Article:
Dutch cleantech startup E-magy and German research institute ZSW have demonstrated silicon-anode lithium-ion batteries that expand and contract less than 1 percent upon charging and discharging. The battery industry considers less than 10 percent acceptable. The results have been published in the Journal of the Electrochemical Society.
As silicon can host more lithium ions per unit volume than graphite, it offers significant increases in battery energy density. There’s one problem, though: it tends to expand and crack during charging and discharging. E-magy is one of several companies working on nanostructured silicon that’s able to more comfortably accommodate lithium guests.
“Taming silicon is the first major breakthrough in battery technology since the commercial introduction of graphite-based Li-ion cells in the early 90s. Although battery technology has come a long way, improvements have been incremental and slower than what consumers need. With silicon-dominant anodes becoming a reality, we’ll see a whole slew of new product categories that have simply not been possible until now,” comments Casper Peeters, CEO of E-magy.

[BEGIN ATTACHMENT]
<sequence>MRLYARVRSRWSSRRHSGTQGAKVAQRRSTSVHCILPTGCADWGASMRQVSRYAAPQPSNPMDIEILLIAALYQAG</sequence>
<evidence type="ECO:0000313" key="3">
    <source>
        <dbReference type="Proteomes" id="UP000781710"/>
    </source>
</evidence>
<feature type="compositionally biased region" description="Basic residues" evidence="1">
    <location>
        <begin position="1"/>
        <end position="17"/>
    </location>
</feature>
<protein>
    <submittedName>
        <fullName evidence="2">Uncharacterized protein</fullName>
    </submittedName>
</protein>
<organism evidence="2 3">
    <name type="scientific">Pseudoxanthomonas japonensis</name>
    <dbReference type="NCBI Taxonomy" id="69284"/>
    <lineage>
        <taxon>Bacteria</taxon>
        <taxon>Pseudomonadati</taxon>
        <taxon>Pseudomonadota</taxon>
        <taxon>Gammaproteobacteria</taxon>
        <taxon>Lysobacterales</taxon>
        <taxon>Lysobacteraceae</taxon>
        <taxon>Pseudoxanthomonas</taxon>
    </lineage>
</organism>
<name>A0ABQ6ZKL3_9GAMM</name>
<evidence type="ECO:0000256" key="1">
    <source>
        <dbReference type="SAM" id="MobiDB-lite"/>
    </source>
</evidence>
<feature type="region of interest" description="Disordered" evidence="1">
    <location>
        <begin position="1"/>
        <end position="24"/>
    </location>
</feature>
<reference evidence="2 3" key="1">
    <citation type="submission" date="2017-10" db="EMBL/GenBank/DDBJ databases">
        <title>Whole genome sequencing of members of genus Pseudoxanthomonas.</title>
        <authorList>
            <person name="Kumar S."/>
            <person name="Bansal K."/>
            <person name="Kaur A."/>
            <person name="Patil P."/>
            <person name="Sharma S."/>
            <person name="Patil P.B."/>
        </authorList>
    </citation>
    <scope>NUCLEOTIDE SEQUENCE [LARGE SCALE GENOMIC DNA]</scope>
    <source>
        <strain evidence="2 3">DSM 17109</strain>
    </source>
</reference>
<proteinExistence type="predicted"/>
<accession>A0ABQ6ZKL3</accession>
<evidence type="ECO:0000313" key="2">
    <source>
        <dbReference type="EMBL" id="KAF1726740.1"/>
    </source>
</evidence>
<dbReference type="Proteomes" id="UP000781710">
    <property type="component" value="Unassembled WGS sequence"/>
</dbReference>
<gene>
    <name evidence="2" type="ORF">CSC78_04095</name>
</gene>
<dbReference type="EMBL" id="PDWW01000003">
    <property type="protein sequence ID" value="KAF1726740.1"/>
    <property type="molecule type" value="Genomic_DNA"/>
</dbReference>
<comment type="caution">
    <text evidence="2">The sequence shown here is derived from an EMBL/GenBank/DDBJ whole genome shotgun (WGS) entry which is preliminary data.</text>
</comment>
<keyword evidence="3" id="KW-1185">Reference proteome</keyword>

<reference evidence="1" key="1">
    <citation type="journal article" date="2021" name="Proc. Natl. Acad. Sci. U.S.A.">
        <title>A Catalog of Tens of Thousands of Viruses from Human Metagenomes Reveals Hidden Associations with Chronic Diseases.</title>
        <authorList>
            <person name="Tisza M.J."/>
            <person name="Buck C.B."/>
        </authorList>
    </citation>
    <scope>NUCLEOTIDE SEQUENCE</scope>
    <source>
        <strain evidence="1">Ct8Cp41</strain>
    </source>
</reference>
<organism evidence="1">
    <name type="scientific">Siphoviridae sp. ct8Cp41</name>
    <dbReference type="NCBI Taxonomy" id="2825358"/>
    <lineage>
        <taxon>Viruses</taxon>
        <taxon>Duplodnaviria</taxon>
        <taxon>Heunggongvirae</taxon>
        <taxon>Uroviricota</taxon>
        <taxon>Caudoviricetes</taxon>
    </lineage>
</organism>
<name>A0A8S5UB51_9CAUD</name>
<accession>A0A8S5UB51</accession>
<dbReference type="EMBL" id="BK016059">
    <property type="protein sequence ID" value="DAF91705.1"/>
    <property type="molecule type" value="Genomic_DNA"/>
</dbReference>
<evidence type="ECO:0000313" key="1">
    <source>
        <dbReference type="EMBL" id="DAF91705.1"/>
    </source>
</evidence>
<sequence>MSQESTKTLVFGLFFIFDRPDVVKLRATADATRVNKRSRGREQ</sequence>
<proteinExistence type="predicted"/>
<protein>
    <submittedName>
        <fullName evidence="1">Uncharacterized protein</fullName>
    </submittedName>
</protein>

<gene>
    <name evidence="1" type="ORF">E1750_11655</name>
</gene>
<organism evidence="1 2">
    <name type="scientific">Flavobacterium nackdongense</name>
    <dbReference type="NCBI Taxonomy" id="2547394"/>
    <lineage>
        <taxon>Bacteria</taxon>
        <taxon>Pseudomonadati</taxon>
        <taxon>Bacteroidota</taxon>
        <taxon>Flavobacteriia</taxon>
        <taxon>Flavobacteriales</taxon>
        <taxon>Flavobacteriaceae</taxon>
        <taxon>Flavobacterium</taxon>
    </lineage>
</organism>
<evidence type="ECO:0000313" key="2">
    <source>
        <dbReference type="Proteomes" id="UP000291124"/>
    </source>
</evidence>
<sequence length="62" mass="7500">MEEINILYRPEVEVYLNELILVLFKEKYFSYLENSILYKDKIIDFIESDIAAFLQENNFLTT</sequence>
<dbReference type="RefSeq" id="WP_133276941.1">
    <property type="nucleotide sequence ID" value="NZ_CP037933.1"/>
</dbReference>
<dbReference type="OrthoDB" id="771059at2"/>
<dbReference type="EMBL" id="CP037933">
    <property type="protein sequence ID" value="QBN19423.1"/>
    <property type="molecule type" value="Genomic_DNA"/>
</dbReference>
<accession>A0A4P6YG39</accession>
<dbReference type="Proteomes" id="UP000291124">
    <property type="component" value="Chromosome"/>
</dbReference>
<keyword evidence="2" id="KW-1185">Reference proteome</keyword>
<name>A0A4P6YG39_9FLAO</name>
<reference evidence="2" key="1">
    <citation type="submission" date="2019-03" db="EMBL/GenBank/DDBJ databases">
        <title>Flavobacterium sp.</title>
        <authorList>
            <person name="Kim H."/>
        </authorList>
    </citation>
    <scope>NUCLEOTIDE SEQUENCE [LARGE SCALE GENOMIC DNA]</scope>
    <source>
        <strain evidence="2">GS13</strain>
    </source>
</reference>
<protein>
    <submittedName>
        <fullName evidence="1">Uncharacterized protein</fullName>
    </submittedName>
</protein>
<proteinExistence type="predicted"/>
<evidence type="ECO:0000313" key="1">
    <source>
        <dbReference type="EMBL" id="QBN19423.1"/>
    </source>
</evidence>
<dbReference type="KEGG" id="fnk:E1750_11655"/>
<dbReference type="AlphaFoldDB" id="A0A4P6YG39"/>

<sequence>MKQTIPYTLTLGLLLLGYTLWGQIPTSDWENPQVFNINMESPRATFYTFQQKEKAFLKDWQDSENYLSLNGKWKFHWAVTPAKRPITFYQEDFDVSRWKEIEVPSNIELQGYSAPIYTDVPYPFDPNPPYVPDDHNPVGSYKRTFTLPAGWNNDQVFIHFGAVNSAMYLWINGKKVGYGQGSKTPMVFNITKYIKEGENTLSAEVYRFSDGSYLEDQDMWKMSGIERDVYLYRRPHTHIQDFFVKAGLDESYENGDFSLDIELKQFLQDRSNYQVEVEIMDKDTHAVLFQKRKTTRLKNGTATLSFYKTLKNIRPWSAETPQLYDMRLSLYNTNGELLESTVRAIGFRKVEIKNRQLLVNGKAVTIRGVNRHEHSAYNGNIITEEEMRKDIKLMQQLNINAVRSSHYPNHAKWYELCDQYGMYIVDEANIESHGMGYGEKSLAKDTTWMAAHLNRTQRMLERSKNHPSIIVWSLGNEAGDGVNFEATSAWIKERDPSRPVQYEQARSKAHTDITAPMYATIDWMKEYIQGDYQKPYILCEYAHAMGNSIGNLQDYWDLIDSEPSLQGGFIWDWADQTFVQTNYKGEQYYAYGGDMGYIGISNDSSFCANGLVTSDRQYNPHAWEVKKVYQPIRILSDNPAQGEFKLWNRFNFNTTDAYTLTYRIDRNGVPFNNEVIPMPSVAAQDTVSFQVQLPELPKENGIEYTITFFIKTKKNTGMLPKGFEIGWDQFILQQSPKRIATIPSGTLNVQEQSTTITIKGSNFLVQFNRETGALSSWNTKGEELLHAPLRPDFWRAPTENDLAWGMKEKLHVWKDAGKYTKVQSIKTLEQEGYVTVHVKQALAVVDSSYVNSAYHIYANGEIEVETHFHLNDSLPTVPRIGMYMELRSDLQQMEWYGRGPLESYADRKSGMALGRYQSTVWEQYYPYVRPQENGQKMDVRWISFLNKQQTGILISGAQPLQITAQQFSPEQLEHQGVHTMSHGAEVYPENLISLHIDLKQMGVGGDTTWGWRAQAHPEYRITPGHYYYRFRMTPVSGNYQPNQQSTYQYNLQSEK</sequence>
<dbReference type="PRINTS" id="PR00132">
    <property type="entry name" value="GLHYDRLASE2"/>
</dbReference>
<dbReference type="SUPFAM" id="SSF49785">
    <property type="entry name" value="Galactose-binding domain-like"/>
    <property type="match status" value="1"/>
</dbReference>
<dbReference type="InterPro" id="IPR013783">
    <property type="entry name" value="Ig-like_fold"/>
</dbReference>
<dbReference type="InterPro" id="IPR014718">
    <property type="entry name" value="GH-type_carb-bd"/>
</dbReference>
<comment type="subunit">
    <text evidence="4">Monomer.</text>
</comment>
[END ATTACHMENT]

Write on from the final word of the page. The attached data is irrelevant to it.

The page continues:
The company advocates the use of silicon-dominant anodes, ie anodes in which 80+ percent or more of the material in the anode is silicon. With this composition, batteries will gain an estimated 40 percent increase in energy density compared to conventional graphite anodes.